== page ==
What is Dextrose?
Dextrose is a simple monosaccharide which is formed when starchy foods, such as corn, rice or wheat, are broken down. This process is typically done through enzymatic reactions, with the intention of separating out this versatile sugar. It is one of the lesser-known forms of sugar and is found in a surprisingly large number of foods that you consume each day. In comparison to and sucrose, you don’t hear as much about this natural form of sugar which is available after a relatively low level of processing.
As a more subtle form of sweetness than sucrose, this substance is popular in baked goods with delicate flavors, which is why it appears in so many baking products. Not only does it provide sweetness, but it can also help to stabilize foods and help your favorite desserts cook evenly. This is an added sugar in many processed and packaged foods as well, since it can act as a preservative. For those looking to reduce their sugar intake, dextrose should be considered in the same way as other added sugars, such as high-fructose corn syrup. Dextrose may have some different functions and properties than sucrose and fructose, but it can still have negative effects on the body when consumed in excess.
Foods Containing Dextrose
For those at high risk for diabetes, or who want to control their blood sugar levels more effectively, the following foods are likely sources of dextrose. The best way to avoid added sugars of this kind is to stick to a natural, organic diet that eliminates highly processed foods.
- Pretzels and potato chips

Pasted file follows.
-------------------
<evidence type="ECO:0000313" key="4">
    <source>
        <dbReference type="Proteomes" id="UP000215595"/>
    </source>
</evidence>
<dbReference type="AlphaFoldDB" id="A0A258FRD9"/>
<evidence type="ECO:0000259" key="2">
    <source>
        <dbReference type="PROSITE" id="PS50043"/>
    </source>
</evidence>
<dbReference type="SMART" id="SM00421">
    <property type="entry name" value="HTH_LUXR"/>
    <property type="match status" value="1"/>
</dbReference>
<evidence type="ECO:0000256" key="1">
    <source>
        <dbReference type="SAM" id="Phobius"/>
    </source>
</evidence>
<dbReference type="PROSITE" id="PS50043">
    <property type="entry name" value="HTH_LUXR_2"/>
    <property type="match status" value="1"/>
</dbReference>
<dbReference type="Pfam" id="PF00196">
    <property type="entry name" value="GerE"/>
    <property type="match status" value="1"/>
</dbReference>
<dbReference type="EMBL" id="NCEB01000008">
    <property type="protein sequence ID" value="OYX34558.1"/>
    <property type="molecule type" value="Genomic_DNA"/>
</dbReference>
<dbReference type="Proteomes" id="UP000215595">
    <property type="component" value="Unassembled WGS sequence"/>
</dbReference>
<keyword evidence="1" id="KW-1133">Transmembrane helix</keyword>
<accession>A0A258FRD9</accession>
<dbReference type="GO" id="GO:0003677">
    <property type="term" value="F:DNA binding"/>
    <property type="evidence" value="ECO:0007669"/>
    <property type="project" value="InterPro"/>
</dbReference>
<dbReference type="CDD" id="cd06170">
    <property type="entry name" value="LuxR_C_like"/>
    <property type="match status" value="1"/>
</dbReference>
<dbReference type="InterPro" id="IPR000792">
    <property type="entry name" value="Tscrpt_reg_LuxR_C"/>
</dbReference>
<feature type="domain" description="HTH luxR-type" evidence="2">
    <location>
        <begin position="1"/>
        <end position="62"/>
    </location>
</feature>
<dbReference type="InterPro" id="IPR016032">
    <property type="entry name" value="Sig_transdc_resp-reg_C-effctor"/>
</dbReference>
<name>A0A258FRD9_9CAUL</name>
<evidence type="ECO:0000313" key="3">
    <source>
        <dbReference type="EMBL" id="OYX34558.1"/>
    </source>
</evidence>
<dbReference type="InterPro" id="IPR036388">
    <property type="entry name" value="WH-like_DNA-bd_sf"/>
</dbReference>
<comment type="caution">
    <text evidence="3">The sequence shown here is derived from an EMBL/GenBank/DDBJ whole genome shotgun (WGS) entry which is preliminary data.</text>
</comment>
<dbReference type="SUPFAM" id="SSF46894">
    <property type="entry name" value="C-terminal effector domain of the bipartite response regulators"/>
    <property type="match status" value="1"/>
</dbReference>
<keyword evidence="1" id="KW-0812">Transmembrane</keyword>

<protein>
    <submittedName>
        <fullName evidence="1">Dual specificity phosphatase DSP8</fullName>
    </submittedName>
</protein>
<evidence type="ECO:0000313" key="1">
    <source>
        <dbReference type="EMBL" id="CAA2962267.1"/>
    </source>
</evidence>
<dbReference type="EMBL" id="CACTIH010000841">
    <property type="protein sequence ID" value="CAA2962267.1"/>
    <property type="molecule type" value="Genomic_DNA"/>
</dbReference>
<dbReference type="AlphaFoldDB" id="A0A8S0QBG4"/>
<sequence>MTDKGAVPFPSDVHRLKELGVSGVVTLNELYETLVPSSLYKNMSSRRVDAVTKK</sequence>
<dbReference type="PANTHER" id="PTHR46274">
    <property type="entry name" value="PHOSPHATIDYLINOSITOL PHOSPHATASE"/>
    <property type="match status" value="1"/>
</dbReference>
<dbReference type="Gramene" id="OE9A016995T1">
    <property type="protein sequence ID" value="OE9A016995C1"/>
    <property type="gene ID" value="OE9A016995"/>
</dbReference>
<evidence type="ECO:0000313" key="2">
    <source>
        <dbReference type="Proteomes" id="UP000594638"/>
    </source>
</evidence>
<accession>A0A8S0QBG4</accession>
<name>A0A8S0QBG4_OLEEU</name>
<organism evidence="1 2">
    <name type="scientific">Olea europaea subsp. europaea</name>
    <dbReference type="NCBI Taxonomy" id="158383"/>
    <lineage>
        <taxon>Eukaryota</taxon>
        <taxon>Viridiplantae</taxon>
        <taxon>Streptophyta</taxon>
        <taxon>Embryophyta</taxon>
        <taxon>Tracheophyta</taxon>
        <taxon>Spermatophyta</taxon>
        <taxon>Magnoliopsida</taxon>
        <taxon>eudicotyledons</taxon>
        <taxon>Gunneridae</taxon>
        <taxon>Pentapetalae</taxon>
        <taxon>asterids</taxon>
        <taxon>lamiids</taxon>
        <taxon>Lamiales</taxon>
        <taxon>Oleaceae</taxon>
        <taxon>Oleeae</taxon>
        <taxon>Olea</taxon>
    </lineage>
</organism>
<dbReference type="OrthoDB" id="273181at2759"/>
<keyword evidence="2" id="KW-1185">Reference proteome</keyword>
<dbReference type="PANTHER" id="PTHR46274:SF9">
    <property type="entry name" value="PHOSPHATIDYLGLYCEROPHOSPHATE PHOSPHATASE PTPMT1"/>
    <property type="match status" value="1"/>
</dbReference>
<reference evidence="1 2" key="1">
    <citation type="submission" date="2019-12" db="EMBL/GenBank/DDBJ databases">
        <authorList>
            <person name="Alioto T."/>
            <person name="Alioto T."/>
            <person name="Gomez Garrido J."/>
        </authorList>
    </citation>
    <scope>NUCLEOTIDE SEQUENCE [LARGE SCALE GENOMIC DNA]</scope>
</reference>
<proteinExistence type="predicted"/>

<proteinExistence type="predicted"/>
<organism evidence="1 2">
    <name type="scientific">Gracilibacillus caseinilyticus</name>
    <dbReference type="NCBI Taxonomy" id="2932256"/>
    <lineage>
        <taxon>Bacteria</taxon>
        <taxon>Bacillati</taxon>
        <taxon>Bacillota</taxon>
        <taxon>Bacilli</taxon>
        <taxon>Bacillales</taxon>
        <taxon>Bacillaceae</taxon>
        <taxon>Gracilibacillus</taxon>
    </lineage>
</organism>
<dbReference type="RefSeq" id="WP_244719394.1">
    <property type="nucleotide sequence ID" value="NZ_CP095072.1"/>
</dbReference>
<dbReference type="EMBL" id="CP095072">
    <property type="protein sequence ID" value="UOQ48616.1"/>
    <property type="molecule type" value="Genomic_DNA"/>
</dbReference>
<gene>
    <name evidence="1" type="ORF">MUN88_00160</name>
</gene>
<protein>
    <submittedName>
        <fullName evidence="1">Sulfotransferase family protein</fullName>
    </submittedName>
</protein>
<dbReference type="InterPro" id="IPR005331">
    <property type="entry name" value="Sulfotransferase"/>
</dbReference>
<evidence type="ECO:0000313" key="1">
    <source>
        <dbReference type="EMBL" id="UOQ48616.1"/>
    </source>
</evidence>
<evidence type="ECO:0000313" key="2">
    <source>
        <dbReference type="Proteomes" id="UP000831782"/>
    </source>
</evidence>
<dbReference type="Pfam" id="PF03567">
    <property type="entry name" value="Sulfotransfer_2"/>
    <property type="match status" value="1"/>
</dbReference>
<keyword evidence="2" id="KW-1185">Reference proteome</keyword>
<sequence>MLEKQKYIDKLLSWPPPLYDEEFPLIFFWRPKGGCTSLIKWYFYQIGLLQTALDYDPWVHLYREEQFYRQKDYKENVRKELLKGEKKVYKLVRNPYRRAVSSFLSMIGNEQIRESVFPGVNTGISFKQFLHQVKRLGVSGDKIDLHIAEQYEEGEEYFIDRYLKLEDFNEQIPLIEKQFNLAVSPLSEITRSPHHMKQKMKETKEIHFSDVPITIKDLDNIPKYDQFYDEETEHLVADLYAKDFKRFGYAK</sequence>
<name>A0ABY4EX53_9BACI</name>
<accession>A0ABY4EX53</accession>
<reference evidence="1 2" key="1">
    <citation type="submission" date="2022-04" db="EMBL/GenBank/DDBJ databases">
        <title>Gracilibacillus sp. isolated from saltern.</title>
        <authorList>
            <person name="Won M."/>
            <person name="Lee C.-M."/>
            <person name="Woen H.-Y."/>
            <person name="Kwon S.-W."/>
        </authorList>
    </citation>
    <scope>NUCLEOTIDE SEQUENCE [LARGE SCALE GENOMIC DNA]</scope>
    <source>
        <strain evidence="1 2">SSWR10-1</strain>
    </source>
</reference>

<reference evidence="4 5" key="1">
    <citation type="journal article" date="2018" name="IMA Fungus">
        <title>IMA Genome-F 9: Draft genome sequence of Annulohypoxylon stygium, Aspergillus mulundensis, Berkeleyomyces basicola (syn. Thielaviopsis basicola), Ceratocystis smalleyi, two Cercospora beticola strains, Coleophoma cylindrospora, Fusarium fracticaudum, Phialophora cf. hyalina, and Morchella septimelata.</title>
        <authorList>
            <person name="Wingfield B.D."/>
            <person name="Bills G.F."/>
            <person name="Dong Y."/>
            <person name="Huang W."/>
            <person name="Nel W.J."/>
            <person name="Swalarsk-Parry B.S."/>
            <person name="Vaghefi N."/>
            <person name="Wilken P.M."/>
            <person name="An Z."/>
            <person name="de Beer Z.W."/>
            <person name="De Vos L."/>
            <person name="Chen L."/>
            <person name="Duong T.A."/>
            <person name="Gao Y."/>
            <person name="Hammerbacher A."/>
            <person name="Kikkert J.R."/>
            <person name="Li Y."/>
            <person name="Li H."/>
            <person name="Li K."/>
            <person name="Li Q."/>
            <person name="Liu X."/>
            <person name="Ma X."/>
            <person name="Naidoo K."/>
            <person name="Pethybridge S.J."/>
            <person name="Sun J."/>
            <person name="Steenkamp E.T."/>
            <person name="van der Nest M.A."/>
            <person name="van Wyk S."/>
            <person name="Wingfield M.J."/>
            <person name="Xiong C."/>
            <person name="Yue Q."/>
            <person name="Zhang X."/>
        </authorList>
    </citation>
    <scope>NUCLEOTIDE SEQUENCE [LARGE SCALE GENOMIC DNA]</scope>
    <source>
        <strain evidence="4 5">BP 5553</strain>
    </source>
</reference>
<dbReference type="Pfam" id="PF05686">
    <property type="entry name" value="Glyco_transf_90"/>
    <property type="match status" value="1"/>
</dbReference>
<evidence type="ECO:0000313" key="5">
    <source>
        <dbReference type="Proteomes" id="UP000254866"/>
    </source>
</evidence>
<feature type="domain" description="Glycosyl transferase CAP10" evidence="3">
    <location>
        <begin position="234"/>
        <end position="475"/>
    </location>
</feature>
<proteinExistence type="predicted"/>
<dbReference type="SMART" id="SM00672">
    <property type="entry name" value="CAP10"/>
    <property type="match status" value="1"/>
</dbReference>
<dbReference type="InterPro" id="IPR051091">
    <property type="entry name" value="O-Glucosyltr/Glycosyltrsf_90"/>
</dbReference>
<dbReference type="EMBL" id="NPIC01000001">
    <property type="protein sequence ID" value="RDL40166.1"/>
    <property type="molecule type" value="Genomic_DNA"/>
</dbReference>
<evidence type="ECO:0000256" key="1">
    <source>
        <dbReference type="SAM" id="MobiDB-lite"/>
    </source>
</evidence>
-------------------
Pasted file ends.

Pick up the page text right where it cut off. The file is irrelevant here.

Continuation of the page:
- Fruit juices
- Cake mixes
- Starchy foods
- Baking products
- Cookies and cakes
- Sauces and dressings
- Cured meats
- Ice cream
- Energy drinks
- Sweet cereals
As is the case of any sugar, consuming too much dextrose can have a number of negative health effects, including an increased risk of, weight gain, weak , and other diseases. Understanding these risks and moderating your intake of dextrose-containing foods accordingly is very important.
When your diet is high in sugar of any kind, including dextrose, your risk of diabetes is significantly elevated. When we consume sugar, our body releases insulin to transport the glucose throughout the body’s cells. However, when too much sugar is consumed, the body may become insulin-resistant, which can lead to Type 2 diabetes. Keeping a balanced intake of sugars is the best way to avoid this chronic disease.
As mentioned above, the excess sugar is stored in the body as fat, more specifically, adipose fat, which is often stored as subcutaneous and visceral fat. It can be difficult to shed these pounds, and gaining this type of weight is associated with higher levels of inflammation and stress throughout the body.
Studies have shown that an excess sugar intake can cause the cells of the immune system to be temporarily weakened or inhibited, opening yourself up to pathogens and other.
Diets high in added sugars have been directly linked with a higher risk of neurodegenerative diseases as we age, including ’s disease. There are a few theories behind this, including that insulin-resistant cells in the brain will die and speed the degeneration process, as well as the fact that diabetes can weaken blood vessel walls, increasing the risk of mini-strokes that can affect function.
Diabetes has been linked to an increased risk of consume too much sugar, obesity, diabetes, and heart issues often go hand in hand, so if you are already at high risk for heart problems, reducing your dextrose intake is a wise choice.disease, as well as higher and chronic inflammation. For people who
As you likely know, sugars (in the form of glucose) are the primary energy sources for the body, and dextrose can provide a similar boost of energy, particularly for endurance athletes or as a workout aid. Provided that the sugars you consume are being burned off and used, rather than stored as fat, extra dextrose isn’t necessarily a bad thing.
Furthermore, for people who struggle with diabetes or managing their blood sugar levels, dextrose can help to raise blood sugar quickly, stabilizing it within a normal range. In clinical settings, dextrose is used intravenously and in tablet form to stabilize patients going into diabetic shock.
Sugar can obviously be dangerous for the body when regularly consumed in large amounts but in some contexts, dextrose and other sugars are also beneficial for health.